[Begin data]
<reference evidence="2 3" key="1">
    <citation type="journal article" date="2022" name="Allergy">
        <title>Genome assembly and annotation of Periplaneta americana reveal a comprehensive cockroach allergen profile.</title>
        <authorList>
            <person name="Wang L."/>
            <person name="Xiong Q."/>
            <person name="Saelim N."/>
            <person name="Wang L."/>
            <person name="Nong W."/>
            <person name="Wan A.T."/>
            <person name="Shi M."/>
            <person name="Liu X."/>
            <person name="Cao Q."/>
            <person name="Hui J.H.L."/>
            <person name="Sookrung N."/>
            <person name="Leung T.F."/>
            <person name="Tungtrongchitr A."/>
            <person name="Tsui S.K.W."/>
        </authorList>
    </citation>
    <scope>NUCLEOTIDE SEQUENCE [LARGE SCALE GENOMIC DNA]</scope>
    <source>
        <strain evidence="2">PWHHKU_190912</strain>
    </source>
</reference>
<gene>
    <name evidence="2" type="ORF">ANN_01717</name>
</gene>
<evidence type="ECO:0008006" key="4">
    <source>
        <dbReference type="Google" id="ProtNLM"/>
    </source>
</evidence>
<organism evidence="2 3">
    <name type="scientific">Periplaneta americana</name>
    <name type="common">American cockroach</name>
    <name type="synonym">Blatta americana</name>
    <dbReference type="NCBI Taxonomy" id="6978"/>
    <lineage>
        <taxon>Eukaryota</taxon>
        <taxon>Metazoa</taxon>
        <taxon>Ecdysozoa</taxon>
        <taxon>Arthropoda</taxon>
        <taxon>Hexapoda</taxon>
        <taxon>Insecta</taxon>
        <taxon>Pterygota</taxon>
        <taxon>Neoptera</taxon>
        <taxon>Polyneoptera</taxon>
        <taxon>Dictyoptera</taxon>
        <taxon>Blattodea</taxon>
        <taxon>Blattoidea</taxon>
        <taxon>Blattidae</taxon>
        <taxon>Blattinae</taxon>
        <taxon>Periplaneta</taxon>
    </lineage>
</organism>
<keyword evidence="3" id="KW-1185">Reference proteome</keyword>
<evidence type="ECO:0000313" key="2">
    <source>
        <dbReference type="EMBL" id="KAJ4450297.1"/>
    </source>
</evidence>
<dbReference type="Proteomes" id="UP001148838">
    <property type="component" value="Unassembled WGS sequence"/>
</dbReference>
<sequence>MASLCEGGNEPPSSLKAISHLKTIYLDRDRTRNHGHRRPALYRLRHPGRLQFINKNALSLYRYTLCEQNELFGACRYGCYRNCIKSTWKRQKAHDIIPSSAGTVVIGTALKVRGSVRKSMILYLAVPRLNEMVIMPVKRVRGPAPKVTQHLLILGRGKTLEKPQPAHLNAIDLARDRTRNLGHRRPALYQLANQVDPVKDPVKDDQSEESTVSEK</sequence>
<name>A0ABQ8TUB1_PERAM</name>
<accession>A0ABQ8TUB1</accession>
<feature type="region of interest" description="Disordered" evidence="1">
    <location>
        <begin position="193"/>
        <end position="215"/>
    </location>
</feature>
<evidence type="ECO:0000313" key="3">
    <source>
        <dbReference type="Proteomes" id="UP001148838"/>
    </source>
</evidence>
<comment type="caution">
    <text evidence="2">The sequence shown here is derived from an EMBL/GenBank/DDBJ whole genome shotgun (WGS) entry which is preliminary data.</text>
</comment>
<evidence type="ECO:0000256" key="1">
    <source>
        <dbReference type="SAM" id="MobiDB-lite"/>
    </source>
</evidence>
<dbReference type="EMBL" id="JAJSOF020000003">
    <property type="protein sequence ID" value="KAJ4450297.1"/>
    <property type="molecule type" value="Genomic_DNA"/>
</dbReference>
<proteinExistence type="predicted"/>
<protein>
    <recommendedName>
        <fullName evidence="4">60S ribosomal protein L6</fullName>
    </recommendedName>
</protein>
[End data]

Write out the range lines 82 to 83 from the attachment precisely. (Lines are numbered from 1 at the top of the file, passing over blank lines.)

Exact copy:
</comment>
<evidence type="ECO:0000256" key="1">